I wasn’t going to get dragged into another Uruguay costs social network discussion again, but some Facebook Uruguay Expats group members pulled me back in.

I’ll say this: There are at least three to five types of “Uruguay Expatriation” with very different costs:

Type 1 Expat. Live in a North American/English/Oceania-oriented Expat Compound (e.g. something like the Sugarloaf Development pushed by International Living). Everything you need is there, the world is gated off, and they discourage going to town. “Everything is here in The Village, why are you being unmutual?” Meanwhile missing out on the true Uruguayan life in the beautiful and affordable resort city of Piriápolis which they show on their website. In which town I could rent a 2-bedroom sea-view raised apartment for under $800 USD. Or simpler, away from the beach properties, cheaper. But the Type 1 Expat would not consider such integration.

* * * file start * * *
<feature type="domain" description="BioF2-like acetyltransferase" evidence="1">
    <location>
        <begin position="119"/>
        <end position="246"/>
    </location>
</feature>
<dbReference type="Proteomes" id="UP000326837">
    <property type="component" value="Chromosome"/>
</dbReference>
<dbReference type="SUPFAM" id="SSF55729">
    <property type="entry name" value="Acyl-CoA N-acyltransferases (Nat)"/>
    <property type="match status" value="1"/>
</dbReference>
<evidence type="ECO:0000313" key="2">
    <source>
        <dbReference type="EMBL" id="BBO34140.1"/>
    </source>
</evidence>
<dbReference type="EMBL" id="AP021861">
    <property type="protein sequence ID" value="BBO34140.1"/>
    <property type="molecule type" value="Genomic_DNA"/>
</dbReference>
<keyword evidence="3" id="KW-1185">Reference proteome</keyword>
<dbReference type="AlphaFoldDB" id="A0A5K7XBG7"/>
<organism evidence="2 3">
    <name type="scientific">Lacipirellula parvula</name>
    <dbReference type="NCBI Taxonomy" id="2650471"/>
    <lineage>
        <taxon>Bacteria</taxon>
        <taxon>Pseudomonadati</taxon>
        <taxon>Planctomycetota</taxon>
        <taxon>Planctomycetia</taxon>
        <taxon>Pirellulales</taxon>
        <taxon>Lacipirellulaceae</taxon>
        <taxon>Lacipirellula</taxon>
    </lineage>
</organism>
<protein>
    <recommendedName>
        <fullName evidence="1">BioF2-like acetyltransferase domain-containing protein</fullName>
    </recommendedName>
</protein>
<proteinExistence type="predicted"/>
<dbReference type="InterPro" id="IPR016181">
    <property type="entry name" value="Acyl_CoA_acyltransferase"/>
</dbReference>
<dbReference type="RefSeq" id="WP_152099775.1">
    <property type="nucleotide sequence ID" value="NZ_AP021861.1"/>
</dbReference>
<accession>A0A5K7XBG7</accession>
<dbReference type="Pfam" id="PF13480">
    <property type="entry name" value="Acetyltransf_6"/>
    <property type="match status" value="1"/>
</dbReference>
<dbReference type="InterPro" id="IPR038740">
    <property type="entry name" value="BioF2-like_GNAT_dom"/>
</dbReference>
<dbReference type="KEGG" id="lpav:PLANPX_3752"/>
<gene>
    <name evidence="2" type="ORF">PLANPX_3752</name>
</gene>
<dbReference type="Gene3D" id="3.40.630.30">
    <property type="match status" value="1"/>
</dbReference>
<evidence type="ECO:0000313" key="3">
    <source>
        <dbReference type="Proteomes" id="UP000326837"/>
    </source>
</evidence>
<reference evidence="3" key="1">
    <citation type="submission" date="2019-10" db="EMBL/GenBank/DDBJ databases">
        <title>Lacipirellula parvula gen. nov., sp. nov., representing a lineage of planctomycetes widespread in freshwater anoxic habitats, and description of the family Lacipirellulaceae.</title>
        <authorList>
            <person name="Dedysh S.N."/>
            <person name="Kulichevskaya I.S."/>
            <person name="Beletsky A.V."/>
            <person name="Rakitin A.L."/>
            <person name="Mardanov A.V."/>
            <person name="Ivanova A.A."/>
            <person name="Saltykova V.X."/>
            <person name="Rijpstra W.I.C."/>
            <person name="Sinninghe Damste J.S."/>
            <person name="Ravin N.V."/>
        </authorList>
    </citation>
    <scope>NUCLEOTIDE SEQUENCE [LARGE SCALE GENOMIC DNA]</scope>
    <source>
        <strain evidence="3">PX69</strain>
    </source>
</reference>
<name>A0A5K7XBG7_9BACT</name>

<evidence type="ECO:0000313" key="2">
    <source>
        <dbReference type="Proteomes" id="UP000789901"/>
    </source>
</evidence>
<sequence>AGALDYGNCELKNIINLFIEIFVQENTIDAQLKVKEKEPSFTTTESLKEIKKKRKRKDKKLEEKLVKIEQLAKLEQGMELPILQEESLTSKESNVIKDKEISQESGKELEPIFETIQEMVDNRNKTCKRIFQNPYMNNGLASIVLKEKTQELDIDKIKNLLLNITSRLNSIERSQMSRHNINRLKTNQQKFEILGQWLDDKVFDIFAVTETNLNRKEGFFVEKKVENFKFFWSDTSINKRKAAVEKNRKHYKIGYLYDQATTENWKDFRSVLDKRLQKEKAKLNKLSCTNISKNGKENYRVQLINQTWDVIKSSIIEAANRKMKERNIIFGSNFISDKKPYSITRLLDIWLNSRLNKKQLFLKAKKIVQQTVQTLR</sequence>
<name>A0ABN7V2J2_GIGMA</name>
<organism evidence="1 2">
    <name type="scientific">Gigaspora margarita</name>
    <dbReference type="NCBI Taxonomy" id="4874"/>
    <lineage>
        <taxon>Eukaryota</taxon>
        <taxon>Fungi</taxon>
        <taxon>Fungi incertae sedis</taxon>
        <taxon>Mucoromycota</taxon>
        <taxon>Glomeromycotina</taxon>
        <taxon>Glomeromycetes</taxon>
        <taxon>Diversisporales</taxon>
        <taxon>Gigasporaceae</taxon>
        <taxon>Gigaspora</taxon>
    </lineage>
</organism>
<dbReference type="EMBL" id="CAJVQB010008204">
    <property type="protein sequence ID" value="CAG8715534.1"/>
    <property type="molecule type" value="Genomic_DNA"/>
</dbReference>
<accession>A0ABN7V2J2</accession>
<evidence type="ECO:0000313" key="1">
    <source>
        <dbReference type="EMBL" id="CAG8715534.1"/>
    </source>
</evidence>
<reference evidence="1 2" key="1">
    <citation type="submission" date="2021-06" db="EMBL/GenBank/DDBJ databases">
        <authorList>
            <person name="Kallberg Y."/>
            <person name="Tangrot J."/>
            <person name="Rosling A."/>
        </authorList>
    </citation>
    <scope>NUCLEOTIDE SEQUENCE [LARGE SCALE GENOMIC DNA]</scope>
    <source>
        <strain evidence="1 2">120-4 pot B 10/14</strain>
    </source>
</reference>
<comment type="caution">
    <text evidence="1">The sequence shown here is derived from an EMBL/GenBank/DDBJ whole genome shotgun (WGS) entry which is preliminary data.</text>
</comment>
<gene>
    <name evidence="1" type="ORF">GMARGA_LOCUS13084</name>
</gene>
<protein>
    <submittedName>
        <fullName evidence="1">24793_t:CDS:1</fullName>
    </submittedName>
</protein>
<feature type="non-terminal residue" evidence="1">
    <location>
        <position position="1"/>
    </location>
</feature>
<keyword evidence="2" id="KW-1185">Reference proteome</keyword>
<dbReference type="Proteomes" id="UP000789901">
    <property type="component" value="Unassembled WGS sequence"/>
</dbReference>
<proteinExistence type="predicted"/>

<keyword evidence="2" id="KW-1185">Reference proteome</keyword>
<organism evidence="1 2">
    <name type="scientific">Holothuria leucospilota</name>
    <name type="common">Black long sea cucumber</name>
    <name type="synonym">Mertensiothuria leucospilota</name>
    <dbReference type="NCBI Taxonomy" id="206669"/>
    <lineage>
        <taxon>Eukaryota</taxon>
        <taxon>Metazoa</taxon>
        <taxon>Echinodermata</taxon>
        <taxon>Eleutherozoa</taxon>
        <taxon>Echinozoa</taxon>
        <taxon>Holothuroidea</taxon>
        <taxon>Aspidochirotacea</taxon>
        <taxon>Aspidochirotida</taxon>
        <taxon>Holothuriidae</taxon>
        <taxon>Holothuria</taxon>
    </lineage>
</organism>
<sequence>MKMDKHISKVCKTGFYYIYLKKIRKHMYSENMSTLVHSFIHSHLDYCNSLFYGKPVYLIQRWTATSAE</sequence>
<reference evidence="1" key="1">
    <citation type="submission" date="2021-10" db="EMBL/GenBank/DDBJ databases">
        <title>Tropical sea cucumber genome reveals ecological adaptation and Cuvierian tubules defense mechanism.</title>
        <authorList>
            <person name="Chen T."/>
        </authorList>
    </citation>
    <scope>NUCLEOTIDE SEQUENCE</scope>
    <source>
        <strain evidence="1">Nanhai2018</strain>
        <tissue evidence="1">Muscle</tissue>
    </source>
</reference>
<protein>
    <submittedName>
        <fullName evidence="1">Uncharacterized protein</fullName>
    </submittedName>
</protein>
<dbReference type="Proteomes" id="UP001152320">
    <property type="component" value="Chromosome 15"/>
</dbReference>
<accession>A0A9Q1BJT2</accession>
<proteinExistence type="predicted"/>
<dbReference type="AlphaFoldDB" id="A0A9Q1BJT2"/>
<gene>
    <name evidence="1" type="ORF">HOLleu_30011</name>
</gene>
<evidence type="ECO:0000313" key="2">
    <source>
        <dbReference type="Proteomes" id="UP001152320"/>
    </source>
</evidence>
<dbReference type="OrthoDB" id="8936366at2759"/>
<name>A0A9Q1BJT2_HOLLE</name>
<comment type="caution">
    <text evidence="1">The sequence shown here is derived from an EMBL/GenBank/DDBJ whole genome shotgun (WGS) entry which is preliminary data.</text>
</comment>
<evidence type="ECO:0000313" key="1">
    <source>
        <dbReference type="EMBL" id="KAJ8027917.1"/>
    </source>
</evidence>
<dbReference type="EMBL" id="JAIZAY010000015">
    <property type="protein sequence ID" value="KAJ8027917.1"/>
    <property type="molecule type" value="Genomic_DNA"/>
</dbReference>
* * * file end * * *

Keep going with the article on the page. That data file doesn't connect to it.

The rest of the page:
Montevideo 35% cheaper than Boston
Comparing Montevideo Uruguay and Boston, MA, USA cost of living

Type 2 Expat. Live in a Major City or Major Resort Area, in upscale US-upper-middle-class-equivalent with a full North American lifestyle (anything based on the Expatistan cost of living calculator that factors in buying 42″TV, new VW Golf TDI, regular meals out, regular pub drinks out at “an expat bar”, regular paid entertainment – read the assumptions on it.) Continue reading Cost of Living Uruguay vs USA